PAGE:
4.6 Million Wing-Less Money-Grabbers Crash Red Bull’s Free Cash Website
With the high-profile media coverage of Red Bull’s $10 per American customer compensation offer it was no surprise that its website crashed under the weight of 4.6 million visitors in 24 hours.
Red Bull Compensation Website Crash Explanation – How many visitors should the site have scaled to?
4.6 million in 24 hours is ~ 192 thousand visitors per hour, but as the offer was only available to American customers let’s assume that 80% (3.68 million) of the total visitors kept American time, and that 60% (2.2 million) of those visited the site over a peak 4 hour period after the news broke. So that’s 2.2 million visitors over 4 hours, or 552 thousand per hour (or 9200 per minute).
That’s a significant load, how many did they expect?
Red Bull hasn’t said how many visitors they had scaled their site to cope with, but they were reportedly expecting 1.4 million people to claim the compensation over a window of 11 Oct to 2 March; that equates to ~ 10 thousand visitors per day if spread evenly. I would imagine that they had a media strategy for announcing the compensation, and they would be expecting the majority of claims to be registered in the early part of the compensation window.
Depending on the media strategy employed it may be reasonable to assume 80% (1.12 million visitors) would visit in the first two weeks. That would be 80 thousand visitors a day. And applying the same 60% during peak 4 hours rule as above we get 48 thousand visitors over 4 hours, or 12 thousand per hour (or 200 per minute). That’s only 2% of the actual load encountered!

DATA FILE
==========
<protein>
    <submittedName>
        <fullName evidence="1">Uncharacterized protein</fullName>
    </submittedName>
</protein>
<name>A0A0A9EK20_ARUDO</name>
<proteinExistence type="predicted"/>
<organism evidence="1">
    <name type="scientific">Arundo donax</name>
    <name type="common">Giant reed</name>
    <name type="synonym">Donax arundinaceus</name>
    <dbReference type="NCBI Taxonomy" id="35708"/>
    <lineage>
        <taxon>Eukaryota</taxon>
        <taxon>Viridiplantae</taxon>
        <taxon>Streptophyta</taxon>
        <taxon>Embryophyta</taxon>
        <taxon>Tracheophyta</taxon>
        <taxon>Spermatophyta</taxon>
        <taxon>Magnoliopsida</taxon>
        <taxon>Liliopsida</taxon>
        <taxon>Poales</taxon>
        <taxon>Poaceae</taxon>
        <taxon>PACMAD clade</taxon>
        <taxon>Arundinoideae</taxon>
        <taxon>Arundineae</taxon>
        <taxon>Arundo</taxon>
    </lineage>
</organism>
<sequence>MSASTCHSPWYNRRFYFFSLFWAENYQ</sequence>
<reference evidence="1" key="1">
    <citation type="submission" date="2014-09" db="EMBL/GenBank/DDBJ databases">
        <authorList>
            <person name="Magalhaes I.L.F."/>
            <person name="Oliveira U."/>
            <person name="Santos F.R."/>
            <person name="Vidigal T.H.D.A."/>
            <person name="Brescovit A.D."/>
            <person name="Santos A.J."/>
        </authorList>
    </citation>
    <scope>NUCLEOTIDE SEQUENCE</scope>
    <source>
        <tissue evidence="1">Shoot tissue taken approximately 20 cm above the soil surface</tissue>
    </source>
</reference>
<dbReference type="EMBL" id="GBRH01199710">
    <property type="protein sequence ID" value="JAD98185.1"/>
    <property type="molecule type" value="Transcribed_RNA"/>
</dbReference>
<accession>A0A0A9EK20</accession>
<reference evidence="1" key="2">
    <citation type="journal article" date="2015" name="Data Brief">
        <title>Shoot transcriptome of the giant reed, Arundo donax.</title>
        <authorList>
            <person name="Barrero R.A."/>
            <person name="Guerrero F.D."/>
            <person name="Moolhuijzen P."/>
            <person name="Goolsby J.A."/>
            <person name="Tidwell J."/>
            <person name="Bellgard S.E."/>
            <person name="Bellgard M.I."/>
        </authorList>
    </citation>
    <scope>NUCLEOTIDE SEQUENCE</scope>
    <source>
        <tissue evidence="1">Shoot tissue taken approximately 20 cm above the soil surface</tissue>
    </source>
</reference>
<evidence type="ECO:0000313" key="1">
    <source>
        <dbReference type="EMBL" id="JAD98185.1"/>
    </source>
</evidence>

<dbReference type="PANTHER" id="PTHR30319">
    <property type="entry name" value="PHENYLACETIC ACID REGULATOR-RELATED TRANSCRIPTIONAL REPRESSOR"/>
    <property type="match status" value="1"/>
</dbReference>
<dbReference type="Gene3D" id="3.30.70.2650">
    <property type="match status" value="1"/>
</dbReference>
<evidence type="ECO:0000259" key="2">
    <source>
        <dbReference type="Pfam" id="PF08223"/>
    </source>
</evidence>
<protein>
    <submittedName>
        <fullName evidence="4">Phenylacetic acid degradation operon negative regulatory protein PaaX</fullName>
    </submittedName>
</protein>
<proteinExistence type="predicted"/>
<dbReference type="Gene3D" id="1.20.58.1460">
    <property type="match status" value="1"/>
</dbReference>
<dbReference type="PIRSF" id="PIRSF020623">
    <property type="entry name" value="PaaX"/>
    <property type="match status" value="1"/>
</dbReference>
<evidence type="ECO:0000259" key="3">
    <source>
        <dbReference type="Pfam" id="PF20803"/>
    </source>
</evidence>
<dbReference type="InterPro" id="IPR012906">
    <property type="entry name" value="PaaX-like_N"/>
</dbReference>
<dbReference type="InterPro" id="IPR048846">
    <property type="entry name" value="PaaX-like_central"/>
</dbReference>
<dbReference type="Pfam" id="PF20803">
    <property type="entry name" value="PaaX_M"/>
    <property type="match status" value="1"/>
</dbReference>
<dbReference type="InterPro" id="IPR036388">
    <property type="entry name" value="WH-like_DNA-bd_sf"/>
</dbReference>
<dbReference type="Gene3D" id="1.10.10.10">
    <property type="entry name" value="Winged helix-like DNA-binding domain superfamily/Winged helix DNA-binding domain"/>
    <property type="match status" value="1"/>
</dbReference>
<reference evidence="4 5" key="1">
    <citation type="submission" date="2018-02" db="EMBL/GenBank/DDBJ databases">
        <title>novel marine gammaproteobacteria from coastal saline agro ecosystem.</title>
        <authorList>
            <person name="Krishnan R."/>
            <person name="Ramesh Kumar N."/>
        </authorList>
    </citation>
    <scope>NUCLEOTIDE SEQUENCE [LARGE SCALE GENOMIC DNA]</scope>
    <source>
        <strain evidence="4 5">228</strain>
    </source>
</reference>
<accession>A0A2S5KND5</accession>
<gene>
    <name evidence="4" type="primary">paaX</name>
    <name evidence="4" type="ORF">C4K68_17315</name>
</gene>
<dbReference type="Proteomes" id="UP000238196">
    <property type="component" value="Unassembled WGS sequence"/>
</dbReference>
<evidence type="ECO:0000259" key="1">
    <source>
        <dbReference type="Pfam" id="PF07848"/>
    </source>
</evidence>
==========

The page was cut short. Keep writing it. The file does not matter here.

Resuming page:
Even if they had assumed that all the expected 1.4 million claimants would visit in the first day, they would still be out by a factor of three. And that’s the power of free money and media.
So what could they have done?
Calculating realistic volumes (volumetrics some may call it) is a dark art, especially if you have no historical information to base it on. StarBase always clearly mark our assumptions in any volume calculations and then verify them with any reputable source we can. Even then the volumes can incorrect, and the Red Bull example is just an extreme case of this.
To mitigate this risk of incorrect assumptions we always plan additional tests to find the scalability limits of the application we are testing. Our reports then quote both the performance at the anticipated peak loads and the headroom available in the application.
Red Bull guzzlers see red!
Did it matter that the compensation site failed – I would say ‘no’ – those seeking the compensation would merely try again another time.
Has the Red Bull website crash damaged the Red Bull brand – again I would say ‘no’ – in fact for the $13 million investment Red Bull has received worldwide publicity.
However, those expectant of a $10 windfall may see red as it appears in the event of more than $13 million being claimed, the $13 million pot will be shared equally amongst all the claimants – this currents puts the windfall at $3 per head.